The colorless hydrochloride salt can be converted to the amine by the addition of strong base, like NaOH:

[CH3NH3]Cl + NaOH → CH3NH2 + NaCl + H2O

Another method entails reducing nitromethane with zinc and hydrochloric acid.[8]

Reactivity and applications

Methylamine is a good phosgene to methyl isocyanate, with carbon disulfide and sodium hydroxide to the sodium methyldithiocarbamate, with chloroform and base to methyl isocyanide and with ethylene oxide to methylethanolamines. Liquid methylamine has solvent properties analogous to those for liquid ammonia.[9]

Representative commercially significant chemicals produced from methylamine include the pharmaceuticals ephedrine and theophylline, the pesticides carbofuran, carbaryl, and metham sodium, and the solvents N-methylformamide and N-methylpyrrolidone. The preparation of some surfactants and photographic developers require methylamine as a building block.[3]

Biological chemistry

Methylamine arises as a result of putrefaction and is a substrate for methanogenesis.[10]

Additionally, methylamine is produced during PADI4-dependent arginine demethylation.[11]


The LD50 (mouse, s.c.) is 2.5 g/kg.[12]

The Occupational Safety and Health Administration (OSHA) and National Institute for Occupational Safety and Health (NIOSH) have set occupational exposure limits at 10 ppm or 12 mg/m3 over an eight hour time-weighted average.[13]

Methylamine is also controlled as a List 1 precursor chemical by the United States Drug Enforcement Administration due to its use in the production of methamphetamine.

See also


  1. ^ a b c d e "NIOSH Pocket Guide to Chemical Hazards #0398".  
  2. ^ Corbin D.R.; Schwarz S.; Sonnichsen G.C. (1997). "Methylamines synthesis: A review". Catalysis Today 37 (24): 71–102.  
  3. ^ a b c Karsten Eller, Erhard Henkes, Roland Rossbacher, Hartmut Höke "Amines, Aliphatic" in Ullmann's Encyclopedia of Industrial Chemistry, Wiley-VCH, Weinheim, 2005. doi:10.1002/14356007.a02_001
  4. ^ Charles-Adolphe Wurtz (1849) "Sur une série d'alcalis organiques homologues avec l'ammoniaque" (On a series of homologous organic alkalis containing ammonia), Comptes rendus … , 28 : 223-226. Note: Wurtz's empirical formula for methylamine is incorrect because chemists in that era used an incorrect atomic mass for carbon (6 instead of 12).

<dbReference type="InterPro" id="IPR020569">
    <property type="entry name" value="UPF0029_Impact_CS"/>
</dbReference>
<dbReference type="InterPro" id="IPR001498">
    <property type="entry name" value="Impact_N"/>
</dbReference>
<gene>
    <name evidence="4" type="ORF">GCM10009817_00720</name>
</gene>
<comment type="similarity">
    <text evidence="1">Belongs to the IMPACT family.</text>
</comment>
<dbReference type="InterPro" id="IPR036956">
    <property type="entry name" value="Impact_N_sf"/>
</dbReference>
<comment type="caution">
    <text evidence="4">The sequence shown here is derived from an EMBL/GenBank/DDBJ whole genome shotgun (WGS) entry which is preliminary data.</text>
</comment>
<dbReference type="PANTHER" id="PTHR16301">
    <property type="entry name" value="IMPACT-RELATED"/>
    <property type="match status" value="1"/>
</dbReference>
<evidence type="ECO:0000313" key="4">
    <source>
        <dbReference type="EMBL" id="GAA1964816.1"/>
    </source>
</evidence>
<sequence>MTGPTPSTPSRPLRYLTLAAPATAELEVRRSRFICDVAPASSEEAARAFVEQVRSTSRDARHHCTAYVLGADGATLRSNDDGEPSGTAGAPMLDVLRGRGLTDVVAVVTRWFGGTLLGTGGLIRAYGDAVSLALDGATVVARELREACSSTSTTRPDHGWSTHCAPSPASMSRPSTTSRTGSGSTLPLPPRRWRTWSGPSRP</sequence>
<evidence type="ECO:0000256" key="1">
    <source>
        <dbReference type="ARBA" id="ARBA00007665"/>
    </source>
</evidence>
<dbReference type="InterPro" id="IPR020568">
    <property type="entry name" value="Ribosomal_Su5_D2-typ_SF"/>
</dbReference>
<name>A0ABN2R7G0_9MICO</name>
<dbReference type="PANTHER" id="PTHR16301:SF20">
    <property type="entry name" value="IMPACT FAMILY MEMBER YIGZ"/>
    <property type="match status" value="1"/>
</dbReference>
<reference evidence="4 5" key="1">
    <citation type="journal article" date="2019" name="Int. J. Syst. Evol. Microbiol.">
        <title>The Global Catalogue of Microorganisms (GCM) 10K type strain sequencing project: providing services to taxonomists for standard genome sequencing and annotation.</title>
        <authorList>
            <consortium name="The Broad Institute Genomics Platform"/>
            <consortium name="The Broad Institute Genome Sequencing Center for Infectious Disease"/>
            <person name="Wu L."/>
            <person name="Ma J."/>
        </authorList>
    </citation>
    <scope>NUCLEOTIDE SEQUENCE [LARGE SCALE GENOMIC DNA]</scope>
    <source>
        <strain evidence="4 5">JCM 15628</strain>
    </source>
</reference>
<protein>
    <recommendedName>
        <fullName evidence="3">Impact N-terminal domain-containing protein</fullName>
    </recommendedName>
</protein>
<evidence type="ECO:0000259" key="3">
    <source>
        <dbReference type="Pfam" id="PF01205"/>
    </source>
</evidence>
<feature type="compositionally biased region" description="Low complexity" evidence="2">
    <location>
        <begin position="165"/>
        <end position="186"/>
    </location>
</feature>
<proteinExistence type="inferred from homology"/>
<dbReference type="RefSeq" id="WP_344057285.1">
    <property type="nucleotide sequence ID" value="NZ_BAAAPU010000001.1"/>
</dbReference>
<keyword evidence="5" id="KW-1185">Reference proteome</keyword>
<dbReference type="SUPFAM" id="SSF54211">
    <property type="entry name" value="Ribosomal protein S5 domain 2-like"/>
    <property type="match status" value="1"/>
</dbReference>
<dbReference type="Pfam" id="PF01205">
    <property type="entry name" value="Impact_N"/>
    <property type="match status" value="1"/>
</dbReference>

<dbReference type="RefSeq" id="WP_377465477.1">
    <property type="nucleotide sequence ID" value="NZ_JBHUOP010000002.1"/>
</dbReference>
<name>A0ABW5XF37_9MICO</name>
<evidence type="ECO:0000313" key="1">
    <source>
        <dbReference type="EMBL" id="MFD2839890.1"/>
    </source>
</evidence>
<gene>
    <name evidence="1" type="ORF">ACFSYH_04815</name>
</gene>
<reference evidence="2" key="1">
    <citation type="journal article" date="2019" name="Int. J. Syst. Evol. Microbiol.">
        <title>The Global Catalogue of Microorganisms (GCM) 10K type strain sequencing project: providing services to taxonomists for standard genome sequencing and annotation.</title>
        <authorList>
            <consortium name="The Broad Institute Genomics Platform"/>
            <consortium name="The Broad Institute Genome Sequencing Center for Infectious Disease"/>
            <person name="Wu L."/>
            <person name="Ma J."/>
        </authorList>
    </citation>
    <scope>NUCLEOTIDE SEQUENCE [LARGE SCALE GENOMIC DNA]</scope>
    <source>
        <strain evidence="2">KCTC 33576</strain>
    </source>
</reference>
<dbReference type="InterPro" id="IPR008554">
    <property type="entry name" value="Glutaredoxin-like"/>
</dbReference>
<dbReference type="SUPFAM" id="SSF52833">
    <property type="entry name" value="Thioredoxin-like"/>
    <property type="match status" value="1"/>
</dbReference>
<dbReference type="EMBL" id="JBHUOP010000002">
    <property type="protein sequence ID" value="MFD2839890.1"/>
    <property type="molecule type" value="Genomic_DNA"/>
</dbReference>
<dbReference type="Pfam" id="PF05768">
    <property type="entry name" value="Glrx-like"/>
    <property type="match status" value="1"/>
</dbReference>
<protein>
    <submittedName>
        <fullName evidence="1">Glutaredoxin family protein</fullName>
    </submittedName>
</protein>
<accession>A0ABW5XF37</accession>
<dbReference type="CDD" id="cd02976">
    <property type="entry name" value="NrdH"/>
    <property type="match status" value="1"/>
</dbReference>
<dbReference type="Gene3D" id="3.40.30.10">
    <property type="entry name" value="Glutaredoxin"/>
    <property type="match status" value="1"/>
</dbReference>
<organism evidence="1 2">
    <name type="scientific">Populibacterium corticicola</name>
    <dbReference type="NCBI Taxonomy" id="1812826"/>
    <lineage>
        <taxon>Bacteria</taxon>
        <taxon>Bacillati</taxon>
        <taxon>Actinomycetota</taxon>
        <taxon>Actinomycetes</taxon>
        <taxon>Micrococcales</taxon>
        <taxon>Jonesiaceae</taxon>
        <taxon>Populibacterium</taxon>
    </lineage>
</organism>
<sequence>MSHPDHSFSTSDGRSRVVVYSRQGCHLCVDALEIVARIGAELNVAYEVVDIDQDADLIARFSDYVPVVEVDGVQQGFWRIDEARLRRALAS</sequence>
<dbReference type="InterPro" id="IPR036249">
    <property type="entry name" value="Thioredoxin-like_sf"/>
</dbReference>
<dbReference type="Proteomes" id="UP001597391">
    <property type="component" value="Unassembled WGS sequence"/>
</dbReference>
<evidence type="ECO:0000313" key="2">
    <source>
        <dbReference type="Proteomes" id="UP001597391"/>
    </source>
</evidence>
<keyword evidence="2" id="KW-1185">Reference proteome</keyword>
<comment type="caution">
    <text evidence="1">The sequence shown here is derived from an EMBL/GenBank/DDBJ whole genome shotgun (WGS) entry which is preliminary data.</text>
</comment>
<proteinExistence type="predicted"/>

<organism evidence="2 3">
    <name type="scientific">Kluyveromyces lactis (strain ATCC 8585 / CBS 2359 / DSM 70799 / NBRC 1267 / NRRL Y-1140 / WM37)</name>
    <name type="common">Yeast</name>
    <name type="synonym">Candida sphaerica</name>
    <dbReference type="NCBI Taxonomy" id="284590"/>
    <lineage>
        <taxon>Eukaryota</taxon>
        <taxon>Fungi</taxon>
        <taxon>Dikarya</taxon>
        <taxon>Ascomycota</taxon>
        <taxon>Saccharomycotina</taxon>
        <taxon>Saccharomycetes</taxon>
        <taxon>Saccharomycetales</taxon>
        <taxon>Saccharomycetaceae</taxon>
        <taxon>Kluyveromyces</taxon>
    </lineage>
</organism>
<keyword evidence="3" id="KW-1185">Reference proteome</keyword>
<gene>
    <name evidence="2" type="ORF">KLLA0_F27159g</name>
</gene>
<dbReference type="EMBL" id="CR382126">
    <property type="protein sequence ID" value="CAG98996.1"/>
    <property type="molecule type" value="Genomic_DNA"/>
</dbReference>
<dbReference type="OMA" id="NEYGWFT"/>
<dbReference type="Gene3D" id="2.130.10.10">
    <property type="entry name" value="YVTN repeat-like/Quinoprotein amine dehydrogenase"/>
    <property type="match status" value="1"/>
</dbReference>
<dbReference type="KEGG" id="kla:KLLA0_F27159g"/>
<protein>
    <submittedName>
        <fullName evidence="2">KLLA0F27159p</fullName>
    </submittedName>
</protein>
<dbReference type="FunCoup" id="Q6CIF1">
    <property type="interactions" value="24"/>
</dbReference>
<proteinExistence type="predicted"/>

5. ^ Mann, F. G.; Saunders, B. C. (1960). Practical Organic Chemistry, 4th Ed. London: Longman. p. 128.  
  6. ^ Cohen, Julius (1900). Practical Organic Chemistry 2nd Ed. London: Macmillan and Co., Limited. p. 72. 
  7. ^ Marvel, C. S.; Jenkins, R. L. (1941). "Methylamine Hydrochloride".  
  8. ^ Gatterman, Ludwig; and Wieland, Heinrich (1937). Laboratory Methods of Organic Chemistry. Edinburgh, UK: R & R Clark, Limited. p. 157-158. 
  9. ^ M. G. DeBacker, El B. Mkadmi, F. X. Sauvage, J.-P. Lelieur, M. J. Wagner, R. Concepcion. J. Kim, L. E. H. McMills, J. L. Dye "The Lithium−Sodium−Methylamine System: Does a Low-Melting Sodide Become a Liquid Metal?" J. Am. Chem. Soc., 1996, vol. 118, pp 1997–2003. doi:10.1021/ja952634p
  10. ^ Thauer, R. K., "Biochemistry of Methanogenesis: a Tribute to Marjory Stephenson", Microbiology, 1998, 144, 2377-2406.
  11. ^ Ng, SS; Yue, WW; Oppermann, U; Klose, RJ (February 2009). "Dynamic protein methylation in chromatin biology.". Cellular and molecular life sciences : CMLS 66 (3): 407–22.  
  12. ^ The Merck Index, 10th Ed. (1983), p.864, Rahway: Merck & Co.
  13. ^ CDC - NIOSH Pocket Guide to Chemical Hazards